After nearly 30 years of stagnation, nuclear power generation may breathe new life again. The death knell sounded for nuclear power here in 1979 with the meltdown of the uranium core at Three Mile Island in Pennsylvania, followed by the Chernobyl disaster seven years later, which is said to have driven the final nail into the nuclear coffin. It didn't matter that the containment vessel at Three Mile Island worked as it was supposed to, preventing any significant release of radioactivity, or that Soviet reactors operated within a safety system full of holes.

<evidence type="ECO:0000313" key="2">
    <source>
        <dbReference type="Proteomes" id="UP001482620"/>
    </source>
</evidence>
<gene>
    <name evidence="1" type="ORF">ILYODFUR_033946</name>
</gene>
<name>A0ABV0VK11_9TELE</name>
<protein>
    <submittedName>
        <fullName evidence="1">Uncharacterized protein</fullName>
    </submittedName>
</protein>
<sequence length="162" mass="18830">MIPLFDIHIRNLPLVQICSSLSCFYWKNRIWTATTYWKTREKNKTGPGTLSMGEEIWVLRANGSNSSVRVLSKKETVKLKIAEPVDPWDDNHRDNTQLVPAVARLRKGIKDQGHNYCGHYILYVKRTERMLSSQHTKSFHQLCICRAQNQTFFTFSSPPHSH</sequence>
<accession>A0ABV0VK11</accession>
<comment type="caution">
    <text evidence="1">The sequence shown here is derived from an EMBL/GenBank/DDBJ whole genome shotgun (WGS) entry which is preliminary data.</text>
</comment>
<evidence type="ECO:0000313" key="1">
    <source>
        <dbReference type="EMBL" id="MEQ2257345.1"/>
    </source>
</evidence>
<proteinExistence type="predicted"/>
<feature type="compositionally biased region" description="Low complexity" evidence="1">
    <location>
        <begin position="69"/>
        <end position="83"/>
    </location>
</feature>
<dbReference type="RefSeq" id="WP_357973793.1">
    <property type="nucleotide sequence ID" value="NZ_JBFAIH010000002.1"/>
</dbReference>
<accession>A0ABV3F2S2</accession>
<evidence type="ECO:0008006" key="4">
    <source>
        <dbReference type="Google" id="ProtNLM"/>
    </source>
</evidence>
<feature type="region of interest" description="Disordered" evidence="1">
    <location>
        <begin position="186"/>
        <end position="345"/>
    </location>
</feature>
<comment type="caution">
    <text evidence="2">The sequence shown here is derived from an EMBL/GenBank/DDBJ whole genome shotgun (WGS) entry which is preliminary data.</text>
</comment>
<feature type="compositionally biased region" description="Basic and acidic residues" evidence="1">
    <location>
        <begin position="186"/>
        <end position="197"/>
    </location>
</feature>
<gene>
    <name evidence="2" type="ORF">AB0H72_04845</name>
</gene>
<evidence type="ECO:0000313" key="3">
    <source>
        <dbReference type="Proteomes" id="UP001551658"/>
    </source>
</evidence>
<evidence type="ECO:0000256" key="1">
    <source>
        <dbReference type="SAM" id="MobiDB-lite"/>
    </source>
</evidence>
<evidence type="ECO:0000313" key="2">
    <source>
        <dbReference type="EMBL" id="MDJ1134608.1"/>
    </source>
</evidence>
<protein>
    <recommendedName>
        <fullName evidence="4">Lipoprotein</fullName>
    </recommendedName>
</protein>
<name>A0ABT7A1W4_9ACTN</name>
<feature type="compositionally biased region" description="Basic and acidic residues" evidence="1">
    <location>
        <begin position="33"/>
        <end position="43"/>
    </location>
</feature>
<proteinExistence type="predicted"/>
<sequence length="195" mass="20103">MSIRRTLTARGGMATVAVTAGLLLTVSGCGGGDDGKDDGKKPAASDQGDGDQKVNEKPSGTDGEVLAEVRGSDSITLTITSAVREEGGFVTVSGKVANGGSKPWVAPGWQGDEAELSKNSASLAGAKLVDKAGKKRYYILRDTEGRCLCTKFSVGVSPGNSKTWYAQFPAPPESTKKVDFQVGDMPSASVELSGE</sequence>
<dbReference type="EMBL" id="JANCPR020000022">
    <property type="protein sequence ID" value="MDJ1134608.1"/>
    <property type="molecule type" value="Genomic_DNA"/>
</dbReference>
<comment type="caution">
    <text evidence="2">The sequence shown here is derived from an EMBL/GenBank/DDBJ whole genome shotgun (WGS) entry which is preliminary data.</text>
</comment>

The Arab oil embargo followed the Three Mile Island event, which created a bleak outlook for the U.S. energy future. However, many believed that the nation didn't need any new giant electric power plants, and that energy efficiency and the development of renewable sources of power would meet energy needs. Of course, this has failed to materialize, as energy needs continue to escalate. For example, about 0.01 % (about 0.5 billion kWh of electricity) of the U.S. total energy consumption came from solar power in 2002, while wind power contributed another 0.27%. Fossil and nuclear fuels still completely dominate the U.S. energy supply.